California outlines restrictions for mentally ill paroleers

SAN FRANCISCO — California officials on Thursday unveiled a plan that would greatly restrict the ability of parole agents to recommend parole for mentally ill and comatose inmates. Ventilator patients who fail to show…

California outlines restrictions for mentally ill paroleers

SAN FRANCISCO — California officials on Thursday unveiled a plan that would greatly restrict the ability of parole agents to recommend parole for mentally ill and comatose inmates.

Ventilator patients who fail to show improvement in their health within a year would be denied parole in line with a law passed last year in a bipartisan effort that helped federal courts force the state to improve care for medical prisoners.

State corrections officials say the legislation is needed to meet federal court orders to reduce crowding in California’s prisons and save money.

In an order issued in June, the U.S. 9th Circuit Court of Appeals emphasized that the Supreme Court decided to allow parole for some inmates who are comatose, mentally ill or sick, as long as conditions in the medical facility are satisfactory.

“We are hopeful that patient protections can be balanced with the safety of our prisons,” Rod Pacheco, a spokesman for the California Department of Corrections and Rehabilitation, said in a statement on Thursday.

In May, the Supreme Court upheld the legislation, which does not apply to non-comatose patients. Justices found the law met the requirements of the U.S. Constitution by limiting parole to non-dangerous inmates who pose a threat to the public and can no longer be cured by medical treatment, and limiting parole for those inmates who pose a threat to their health because they have been denied care.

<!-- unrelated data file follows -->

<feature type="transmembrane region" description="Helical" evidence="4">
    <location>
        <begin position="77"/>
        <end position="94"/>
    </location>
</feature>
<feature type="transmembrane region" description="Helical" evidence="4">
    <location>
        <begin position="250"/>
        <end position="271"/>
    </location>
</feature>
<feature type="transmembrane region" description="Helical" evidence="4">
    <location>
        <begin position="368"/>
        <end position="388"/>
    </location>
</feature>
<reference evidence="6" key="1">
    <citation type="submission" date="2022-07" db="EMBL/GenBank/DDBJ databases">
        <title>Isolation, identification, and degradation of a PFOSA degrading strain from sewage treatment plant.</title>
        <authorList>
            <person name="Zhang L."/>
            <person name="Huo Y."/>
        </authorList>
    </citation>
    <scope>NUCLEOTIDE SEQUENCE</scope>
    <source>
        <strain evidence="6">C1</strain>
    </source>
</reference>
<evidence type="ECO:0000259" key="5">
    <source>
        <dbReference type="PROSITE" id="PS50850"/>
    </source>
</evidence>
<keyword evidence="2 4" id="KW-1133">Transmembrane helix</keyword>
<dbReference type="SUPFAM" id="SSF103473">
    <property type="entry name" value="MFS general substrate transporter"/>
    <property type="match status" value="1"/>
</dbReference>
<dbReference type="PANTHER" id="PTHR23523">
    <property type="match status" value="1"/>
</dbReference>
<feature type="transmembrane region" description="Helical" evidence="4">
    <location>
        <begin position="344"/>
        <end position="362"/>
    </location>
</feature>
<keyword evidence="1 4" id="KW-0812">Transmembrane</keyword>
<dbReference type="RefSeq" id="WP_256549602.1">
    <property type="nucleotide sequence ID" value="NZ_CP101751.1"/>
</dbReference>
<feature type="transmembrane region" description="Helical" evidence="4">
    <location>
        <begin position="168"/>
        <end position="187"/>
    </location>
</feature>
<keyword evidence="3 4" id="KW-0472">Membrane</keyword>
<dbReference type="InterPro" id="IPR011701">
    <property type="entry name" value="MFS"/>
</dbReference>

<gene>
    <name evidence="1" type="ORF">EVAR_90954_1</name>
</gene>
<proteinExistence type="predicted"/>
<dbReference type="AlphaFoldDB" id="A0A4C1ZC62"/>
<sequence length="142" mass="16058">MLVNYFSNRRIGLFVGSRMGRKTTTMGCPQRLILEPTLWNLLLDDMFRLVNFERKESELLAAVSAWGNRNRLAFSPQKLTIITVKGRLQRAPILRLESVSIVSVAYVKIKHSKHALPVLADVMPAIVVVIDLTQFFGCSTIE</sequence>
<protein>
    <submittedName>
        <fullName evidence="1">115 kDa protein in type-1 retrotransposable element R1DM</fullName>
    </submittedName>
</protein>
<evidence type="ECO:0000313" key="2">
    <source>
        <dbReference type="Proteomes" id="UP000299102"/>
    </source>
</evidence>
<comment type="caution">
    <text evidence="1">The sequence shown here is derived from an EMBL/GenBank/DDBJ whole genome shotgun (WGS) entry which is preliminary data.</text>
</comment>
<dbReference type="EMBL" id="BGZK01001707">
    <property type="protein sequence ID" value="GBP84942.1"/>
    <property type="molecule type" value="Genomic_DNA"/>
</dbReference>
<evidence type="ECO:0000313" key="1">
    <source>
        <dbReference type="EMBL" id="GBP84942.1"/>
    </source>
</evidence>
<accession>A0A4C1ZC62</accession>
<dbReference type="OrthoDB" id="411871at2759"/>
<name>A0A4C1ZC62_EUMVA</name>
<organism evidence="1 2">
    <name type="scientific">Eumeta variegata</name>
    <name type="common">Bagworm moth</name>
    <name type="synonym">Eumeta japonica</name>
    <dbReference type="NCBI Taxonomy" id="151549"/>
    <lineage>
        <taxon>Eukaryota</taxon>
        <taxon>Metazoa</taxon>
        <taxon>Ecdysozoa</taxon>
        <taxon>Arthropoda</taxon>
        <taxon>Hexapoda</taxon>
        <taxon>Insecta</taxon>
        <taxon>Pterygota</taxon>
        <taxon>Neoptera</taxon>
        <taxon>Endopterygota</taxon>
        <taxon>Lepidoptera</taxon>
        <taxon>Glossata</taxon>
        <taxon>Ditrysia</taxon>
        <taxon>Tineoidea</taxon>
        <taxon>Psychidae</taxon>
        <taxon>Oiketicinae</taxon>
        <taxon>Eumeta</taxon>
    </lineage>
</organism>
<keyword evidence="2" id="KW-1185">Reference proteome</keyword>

The highest court said it was considering a challenge by two inmates who were placed on ventilators in California prisons.

The new law would apply to all comatose inmates and to other patients who are undergoing treatment that experts say has little to do with bringing their condition under control. Patients still on ventilators could still receive medical parole, although the decision would be up to parole agents and would be subject to lengthy reviews.

Of the nearly 35,000 inmates who are on a long list of those eligible for medical parole, about 100 are receiving it, according to the department.

Prisoners considered medically parole eligible include those in isolation, those with complex diagnoses, those who are comatose and those who show no improvement for at least eight months.

The law will go into effect as California seeks to comply with new federal court-ordered reforms mandated by the appeals court, including eliminating one out of four beds at some hospitals and reducing the use of force against inmates.

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